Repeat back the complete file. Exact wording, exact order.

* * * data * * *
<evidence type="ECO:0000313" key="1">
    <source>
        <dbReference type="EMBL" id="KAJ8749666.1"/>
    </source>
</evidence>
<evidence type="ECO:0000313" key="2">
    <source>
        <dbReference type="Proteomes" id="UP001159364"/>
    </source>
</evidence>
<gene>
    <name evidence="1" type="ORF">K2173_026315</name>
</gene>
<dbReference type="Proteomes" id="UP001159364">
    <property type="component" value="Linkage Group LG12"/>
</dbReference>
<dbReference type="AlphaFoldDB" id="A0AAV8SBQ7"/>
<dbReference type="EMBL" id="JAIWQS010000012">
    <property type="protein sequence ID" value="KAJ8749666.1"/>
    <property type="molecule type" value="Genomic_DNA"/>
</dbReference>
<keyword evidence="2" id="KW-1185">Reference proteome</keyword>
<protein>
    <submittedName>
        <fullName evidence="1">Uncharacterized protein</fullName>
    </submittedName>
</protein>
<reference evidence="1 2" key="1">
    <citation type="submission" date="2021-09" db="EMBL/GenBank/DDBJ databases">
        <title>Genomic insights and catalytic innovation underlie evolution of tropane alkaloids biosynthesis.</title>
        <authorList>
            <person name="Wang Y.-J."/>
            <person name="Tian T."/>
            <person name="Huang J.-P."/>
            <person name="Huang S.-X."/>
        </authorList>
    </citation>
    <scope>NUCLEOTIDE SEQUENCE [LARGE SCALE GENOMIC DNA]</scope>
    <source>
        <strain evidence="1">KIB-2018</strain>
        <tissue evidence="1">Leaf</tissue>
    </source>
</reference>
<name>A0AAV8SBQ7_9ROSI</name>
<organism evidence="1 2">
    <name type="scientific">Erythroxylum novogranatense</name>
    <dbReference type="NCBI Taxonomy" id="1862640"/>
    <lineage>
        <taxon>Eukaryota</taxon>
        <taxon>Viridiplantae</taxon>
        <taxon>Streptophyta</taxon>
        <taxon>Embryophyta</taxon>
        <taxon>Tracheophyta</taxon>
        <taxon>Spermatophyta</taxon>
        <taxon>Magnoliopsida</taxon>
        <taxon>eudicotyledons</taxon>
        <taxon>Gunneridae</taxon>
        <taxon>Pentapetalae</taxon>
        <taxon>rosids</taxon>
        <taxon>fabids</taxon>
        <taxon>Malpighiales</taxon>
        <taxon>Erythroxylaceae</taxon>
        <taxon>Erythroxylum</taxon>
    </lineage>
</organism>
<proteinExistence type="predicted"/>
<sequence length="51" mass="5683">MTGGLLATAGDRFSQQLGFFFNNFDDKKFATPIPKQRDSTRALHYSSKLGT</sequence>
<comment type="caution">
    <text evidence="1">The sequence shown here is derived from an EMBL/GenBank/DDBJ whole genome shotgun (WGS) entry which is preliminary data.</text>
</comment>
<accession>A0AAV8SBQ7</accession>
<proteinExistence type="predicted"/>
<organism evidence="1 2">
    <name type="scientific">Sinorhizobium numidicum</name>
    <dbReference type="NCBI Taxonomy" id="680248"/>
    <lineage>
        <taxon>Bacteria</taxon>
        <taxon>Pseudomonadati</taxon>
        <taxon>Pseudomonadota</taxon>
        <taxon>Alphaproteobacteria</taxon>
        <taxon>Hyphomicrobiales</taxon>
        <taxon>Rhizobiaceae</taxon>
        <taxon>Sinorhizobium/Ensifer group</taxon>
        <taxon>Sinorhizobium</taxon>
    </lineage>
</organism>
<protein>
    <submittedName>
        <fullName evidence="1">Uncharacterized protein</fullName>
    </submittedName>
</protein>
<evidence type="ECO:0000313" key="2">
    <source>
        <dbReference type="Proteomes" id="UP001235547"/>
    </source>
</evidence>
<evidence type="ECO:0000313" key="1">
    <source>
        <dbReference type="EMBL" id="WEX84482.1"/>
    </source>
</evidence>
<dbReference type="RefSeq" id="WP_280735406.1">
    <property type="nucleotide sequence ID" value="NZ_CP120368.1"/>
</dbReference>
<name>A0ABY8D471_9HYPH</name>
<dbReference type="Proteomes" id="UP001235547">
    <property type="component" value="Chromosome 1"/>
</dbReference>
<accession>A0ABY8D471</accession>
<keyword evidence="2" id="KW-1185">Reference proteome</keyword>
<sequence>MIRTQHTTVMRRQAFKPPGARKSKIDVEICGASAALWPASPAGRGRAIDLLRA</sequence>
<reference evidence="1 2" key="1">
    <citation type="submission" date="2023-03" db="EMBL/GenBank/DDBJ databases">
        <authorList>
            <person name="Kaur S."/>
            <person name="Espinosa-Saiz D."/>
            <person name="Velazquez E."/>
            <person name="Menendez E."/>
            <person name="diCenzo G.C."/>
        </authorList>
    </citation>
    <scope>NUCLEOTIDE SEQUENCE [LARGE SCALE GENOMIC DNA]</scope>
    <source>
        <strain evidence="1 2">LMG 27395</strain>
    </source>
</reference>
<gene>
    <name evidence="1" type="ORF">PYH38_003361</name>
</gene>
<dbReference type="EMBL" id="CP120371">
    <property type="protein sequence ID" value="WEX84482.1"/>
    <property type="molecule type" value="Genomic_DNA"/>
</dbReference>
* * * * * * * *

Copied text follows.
<evidence type="ECO:0000313" key="1">
    <source>
        <dbReference type="EMBL" id="KAJ8749666.1"/>
    </source>
</evidence>
<evidence type="ECO:0000313" key="2">
    <source>
        <dbReference type="Proteomes" id="UP001159364"/>
    </source>
</evidence>
<gene>
    <name evidence="1" type="ORF">K2173_026315</name>
</gene>
<dbReference type="Proteomes" id="UP001159364">
    <property type="component" value="Linkage Group LG12"/>
</dbReference>
<dbReference type="AlphaFoldDB" id="A0AAV8SBQ7"/>
<dbReference type="EMBL" id="JAIWQS010000012">
    <property type="protein sequence ID" value="KAJ8749666.1"/>
    <property type="molecule type" value="Genomic_DNA"/>
</dbReference>
<keyword evidence="2" id="KW-1185">Reference proteome</keyword>
<protein>
    <submittedName>
        <fullName evidence="1">Uncharacterized protein</fullName>
    </submittedName>
</protein>
<reference evidence="1 2" key="1">
    <citation type="submission" date="2021-09" db="EMBL/GenBank/DDBJ databases">
        <title>Genomic insights and catalytic innovation underlie evolution of tropane alkaloids biosynthesis.</title>
        <authorList>
            <person name="Wang Y.-J."/>
            <person name="Tian T."/>
            <person name="Huang J.-P."/>
            <person name="Huang S.-X."/>
        </authorList>
    </citation>
    <scope>NUCLEOTIDE SEQUENCE [LARGE SCALE GENOMIC DNA]</scope>
    <source>
        <strain evidence="1">KIB-2018</strain>
        <tissue evidence="1">Leaf</tissue>
    </source>
</reference>
<name>A0AAV8SBQ7_9ROSI</name>
<organism evidence="1 2">
    <name type="scientific">Erythroxylum novogranatense</name>
    <dbReference type="NCBI Taxonomy" id="1862640"/>
    <lineage>
        <taxon>Eukaryota</taxon>
        <taxon>Viridiplantae</taxon>
        <taxon>Streptophyta</taxon>
        <taxon>Embryophyta</taxon>
        <taxon>Tracheophyta</taxon>
        <taxon>Spermatophyta</taxon>
        <taxon>Magnoliopsida</taxon>
        <taxon>eudicotyledons</taxon>
        <taxon>Gunneridae</taxon>
        <taxon>Pentapetalae</taxon>
        <taxon>rosids</taxon>
        <taxon>fabids</taxon>
        <taxon>Malpighiales</taxon>
        <taxon>Erythroxylaceae</taxon>
        <taxon>Erythroxylum</taxon>
    </lineage>
</organism>
<proteinExistence type="predicted"/>
<sequence length="51" mass="5683">MTGGLLATAGDRFSQQLGFFFNNFDDKKFATPIPKQRDSTRALHYSSKLGT</sequence>
<comment type="caution">
    <text evidence="1">The sequence shown here is derived from an EMBL/GenBank/DDBJ whole genome shotgun (WGS) entry which is preliminary data.</text>
</comment>
<accession>A0AAV8SBQ7</accession>
<proteinExistence type="predicted"/>
<organism evidence="1 2">
    <name type="scientific">Sinorhizobium numidicum</name>
    <dbReference type="NCBI Taxonomy" id="680248"/>
    <lineage>
        <taxon>Bacteria</taxon>
        <taxon>Pseudomonadati</taxon>
        <taxon>Pseudomonadota</taxon>
        <taxon>Alphaproteobacteria</taxon>
        <taxon>Hyphomicrobiales</taxon>
        <taxon>Rhizobiaceae</taxon>
        <taxon>Sinorhizobium/Ensifer group</taxon>
        <taxon>Sinorhizobium</taxon>
    </lineage>
</organism>
<protein>
    <submittedName>
        <fullName evidence="1">Uncharacterized protein</fullName>
    </submittedName>
</protein>
<evidence type="ECO:0000313" key="2">
    <source>
        <dbReference type="Proteomes" id="UP001235547"/>
    </source>
</evidence>
<evidence type="ECO:0000313" key="1">
    <source>
        <dbReference type="EMBL" id="WEX84482.1"/>
    </source>
</evidence>
<dbReference type="RefSeq" id="WP_280735406.1">
    <property type="nucleotide sequence ID" value="NZ_CP120368.1"/>
</dbReference>
<name>A0ABY8D471_9HYPH</name>
<dbReference type="Proteomes" id="UP001235547">
    <property type="component" value="Chromosome 1"/>
</dbReference>
<accession>A0ABY8D471</accession>
<keyword evidence="2" id="KW-1185">Reference proteome</keyword>
<sequence>MIRTQHTTVMRRQAFKPPGARKSKIDVEICGASAALWPASPAGRGRAIDLLRA</sequence>
<reference evidence="1 2" key="1">
    <citation type="submission" date="2023-03" db="EMBL/GenBank/DDBJ databases">
        <authorList>
            <person name="Kaur S."/>
            <person name="Espinosa-Saiz D."/>
            <person name="Velazquez E."/>
            <person name="Menendez E."/>
            <person name="diCenzo G.C."/>
        </authorList>
    </citation>
    <scope>NUCLEOTIDE SEQUENCE [LARGE SCALE GENOMIC DNA]</scope>
    <source>
        <strain evidence="1 2">LMG 27395</strain>
    </source>
</reference>
<gene>
    <name evidence="1" type="ORF">PYH38_003361</name>
</gene>
<dbReference type="EMBL" id="CP120371">
    <property type="protein sequence ID" value="WEX84482.1"/>
    <property type="molecule type" value="Genomic_DNA"/>
</dbReference>